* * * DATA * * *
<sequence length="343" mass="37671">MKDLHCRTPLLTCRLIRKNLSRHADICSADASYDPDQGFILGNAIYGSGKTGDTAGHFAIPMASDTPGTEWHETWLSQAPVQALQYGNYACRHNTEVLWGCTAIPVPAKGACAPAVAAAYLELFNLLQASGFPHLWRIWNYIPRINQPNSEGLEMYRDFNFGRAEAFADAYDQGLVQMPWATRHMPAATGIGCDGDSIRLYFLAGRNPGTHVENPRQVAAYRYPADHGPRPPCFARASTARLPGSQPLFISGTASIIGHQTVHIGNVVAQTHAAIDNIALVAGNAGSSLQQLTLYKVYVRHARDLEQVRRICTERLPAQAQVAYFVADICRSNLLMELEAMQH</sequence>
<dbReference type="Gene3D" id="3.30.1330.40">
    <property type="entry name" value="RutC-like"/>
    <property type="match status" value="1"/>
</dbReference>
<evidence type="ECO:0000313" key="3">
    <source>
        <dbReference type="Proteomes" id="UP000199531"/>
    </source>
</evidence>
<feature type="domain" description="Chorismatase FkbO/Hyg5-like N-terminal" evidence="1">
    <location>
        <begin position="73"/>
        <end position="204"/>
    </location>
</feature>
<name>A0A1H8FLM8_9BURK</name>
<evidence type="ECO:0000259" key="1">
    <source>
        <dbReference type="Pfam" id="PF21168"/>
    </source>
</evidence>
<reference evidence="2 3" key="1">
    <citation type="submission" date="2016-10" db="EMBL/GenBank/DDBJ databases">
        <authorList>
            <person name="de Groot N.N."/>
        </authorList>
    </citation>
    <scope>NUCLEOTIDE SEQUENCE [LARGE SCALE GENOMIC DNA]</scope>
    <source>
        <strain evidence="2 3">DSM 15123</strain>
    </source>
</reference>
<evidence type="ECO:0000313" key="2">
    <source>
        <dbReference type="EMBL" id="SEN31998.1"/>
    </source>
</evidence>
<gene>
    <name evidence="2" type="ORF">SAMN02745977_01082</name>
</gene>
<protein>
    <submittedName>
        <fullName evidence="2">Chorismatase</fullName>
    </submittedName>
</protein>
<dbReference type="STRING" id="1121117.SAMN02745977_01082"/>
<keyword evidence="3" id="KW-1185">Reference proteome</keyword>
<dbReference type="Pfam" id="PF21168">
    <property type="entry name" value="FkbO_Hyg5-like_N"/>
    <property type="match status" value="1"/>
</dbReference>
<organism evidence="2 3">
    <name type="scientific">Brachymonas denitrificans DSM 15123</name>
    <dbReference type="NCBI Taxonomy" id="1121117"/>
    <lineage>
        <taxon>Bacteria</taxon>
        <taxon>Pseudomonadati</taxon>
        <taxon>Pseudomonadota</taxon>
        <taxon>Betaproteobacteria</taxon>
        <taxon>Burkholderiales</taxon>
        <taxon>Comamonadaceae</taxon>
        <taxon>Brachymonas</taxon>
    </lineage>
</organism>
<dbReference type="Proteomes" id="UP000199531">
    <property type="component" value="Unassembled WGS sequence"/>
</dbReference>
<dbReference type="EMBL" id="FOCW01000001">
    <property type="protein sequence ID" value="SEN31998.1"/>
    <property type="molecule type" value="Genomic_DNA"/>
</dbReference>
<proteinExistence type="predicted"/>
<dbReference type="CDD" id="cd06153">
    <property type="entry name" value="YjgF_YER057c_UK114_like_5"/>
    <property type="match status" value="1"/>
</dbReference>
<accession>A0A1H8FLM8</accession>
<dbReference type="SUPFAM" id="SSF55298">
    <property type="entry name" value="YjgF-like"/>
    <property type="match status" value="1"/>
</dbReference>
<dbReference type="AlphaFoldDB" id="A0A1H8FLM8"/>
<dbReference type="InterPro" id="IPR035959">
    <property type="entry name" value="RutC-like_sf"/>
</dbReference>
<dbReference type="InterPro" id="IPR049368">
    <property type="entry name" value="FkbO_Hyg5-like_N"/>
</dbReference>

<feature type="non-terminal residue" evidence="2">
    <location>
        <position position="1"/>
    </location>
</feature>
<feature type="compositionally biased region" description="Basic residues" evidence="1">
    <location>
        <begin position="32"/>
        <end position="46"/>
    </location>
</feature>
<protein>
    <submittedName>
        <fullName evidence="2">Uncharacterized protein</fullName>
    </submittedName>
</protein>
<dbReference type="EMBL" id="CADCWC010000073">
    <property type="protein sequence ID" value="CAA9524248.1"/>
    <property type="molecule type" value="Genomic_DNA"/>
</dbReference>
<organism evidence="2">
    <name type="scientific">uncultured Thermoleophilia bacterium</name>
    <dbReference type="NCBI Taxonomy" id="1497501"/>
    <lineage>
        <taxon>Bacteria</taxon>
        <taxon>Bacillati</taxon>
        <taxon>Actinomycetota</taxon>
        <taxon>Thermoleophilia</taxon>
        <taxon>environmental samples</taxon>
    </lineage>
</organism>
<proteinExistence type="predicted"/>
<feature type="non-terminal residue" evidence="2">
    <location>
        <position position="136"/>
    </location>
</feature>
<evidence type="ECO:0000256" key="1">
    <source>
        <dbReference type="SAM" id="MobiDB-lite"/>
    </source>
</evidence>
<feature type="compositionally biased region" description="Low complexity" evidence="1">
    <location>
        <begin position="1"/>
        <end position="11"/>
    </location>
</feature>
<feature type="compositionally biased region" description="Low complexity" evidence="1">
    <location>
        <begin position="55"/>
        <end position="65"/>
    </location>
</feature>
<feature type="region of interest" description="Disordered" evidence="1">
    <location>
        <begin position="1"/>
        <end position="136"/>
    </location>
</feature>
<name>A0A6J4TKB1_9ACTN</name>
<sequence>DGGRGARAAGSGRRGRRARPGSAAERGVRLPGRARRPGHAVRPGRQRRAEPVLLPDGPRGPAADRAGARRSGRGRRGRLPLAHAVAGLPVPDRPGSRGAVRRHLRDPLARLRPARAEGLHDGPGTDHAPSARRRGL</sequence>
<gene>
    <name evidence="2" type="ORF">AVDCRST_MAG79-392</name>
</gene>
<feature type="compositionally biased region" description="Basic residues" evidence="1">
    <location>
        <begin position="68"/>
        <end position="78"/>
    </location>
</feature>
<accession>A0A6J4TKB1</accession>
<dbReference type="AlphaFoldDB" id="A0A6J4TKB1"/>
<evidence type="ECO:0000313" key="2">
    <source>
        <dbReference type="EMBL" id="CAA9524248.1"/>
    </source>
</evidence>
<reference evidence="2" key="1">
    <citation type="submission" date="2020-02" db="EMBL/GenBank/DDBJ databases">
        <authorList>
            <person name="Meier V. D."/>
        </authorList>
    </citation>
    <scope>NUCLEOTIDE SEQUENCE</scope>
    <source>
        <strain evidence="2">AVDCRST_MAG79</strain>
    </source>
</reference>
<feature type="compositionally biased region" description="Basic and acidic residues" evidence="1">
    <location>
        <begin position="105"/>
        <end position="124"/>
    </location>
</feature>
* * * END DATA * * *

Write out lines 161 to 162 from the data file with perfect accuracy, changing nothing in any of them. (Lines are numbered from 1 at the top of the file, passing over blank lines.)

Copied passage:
<accession>A0A6J4TKB1</accession>
<dbReference type="AlphaFoldDB" id="A0A6J4TKB1"/>